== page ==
Should public transportation be free? Officials in the country of Estonia believe “yes,” which is why they are creating the largest 24/7 free public transit zone in the world. As CityLab reports, the area encompassing free transportation will stretch across the entire country. If people desire, they will be able to travel by bus from one end of the Baltic nation to the other — for free.
Estonia is home to approximately 1.3 million people. In 2013, authorities made all public transit in the nation’s capital, Tallinn, free to local residents (but not tourists or other visitors). Now, all state-run bus travel in rural municipalities will be free.
As HuffPost points out, there will be some limitations. Free journeys will be available for all Estonians using country buses, but not for trains. Furthermore, in Estonian cities outside of the capital, all passengers will have to pay to use all modes of public transit. Despite these limitations, Estonia’s transit system will still be the largest national free public transportation scheme in the world.
Reportedly, the goal is to help people on low incomes afford greater mobility. The plan will also benefit the environment. By cutting the number of cars on the road, the number of carbon emissions pumped into the atmosphere will decrease.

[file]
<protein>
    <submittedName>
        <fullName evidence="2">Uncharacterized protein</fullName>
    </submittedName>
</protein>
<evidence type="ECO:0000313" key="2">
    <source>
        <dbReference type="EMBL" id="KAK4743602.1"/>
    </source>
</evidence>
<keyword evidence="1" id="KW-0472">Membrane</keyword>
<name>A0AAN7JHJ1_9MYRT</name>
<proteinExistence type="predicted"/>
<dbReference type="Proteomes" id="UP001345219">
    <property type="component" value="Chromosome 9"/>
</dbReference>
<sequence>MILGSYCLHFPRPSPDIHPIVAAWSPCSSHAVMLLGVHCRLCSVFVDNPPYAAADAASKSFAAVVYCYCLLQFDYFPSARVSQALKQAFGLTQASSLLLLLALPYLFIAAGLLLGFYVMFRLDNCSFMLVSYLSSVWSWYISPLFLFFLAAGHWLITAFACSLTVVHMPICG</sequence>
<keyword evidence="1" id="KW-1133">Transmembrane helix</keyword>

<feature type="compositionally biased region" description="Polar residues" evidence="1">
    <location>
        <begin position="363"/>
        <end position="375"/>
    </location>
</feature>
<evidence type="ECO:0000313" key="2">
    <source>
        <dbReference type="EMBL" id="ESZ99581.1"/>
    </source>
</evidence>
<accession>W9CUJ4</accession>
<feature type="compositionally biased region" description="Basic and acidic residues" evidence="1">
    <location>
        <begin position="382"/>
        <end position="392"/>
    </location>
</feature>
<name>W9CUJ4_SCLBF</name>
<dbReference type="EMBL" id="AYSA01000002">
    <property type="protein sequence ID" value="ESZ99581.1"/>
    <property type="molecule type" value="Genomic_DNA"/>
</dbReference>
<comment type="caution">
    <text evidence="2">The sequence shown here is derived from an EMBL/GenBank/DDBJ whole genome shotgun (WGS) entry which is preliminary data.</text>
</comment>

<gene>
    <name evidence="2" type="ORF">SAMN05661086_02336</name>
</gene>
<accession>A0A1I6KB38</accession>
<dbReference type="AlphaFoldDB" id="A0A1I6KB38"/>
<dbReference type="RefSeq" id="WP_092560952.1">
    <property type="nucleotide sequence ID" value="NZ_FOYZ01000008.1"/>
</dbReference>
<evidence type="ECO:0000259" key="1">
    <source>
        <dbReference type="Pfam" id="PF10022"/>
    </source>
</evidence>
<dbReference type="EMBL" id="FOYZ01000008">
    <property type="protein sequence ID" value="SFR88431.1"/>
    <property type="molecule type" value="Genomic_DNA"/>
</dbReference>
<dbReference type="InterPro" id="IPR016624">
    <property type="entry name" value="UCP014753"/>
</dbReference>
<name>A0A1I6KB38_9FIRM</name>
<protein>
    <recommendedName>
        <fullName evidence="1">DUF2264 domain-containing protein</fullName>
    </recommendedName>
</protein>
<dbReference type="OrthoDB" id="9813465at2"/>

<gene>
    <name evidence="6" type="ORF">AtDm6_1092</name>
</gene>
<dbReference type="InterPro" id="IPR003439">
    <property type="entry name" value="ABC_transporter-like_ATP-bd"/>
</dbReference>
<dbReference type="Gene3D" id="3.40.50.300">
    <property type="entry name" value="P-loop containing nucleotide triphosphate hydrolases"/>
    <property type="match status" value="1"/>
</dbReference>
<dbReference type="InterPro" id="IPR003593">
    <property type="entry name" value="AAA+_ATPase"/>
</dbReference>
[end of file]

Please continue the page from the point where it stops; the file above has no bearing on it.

According to Allan Alaküla, head of the Tallinn European Union office and official spokesman for the city’s transit project, the plan will decrease congestion and pollution on the roads — as long as other initiatives are implemented. He said:
“We hope it gives people a reason to use their car less, or not use their car at all on working days. In Tallinn we have taken several measures to reduce car usage along with free public transport ― special bus lanes, more bike racks to encourage cycling, and we have also raised on-street parking fees and reduced parking places.”
“The price of public transport is seldom the reason car users switch over to public transport. If you make the car more expensive to use, that’s key to making an impact. But you also have to make public transport attractive. Having a good system requires a long-term commitment,” Alaküla concluded.
The Estonian government has committed an extra €13 million ($15 million) toward the initiative to cover the lost ticket revenue. While some remain skeptical, others, such as João Peschanski of the University of Wisconsin-Madison, believe the plan has merit.
“It makes sense to have free public transport paid for by taxation, as it’s beneficial for the whole of society, not only those who use public transportation,” said Peschanski. “It is an especially important idea in poor and more unequal societies, because without assistance for mobility, some people will be prevented from having access to resources ― to jobs, culture and leisure opportunities.”
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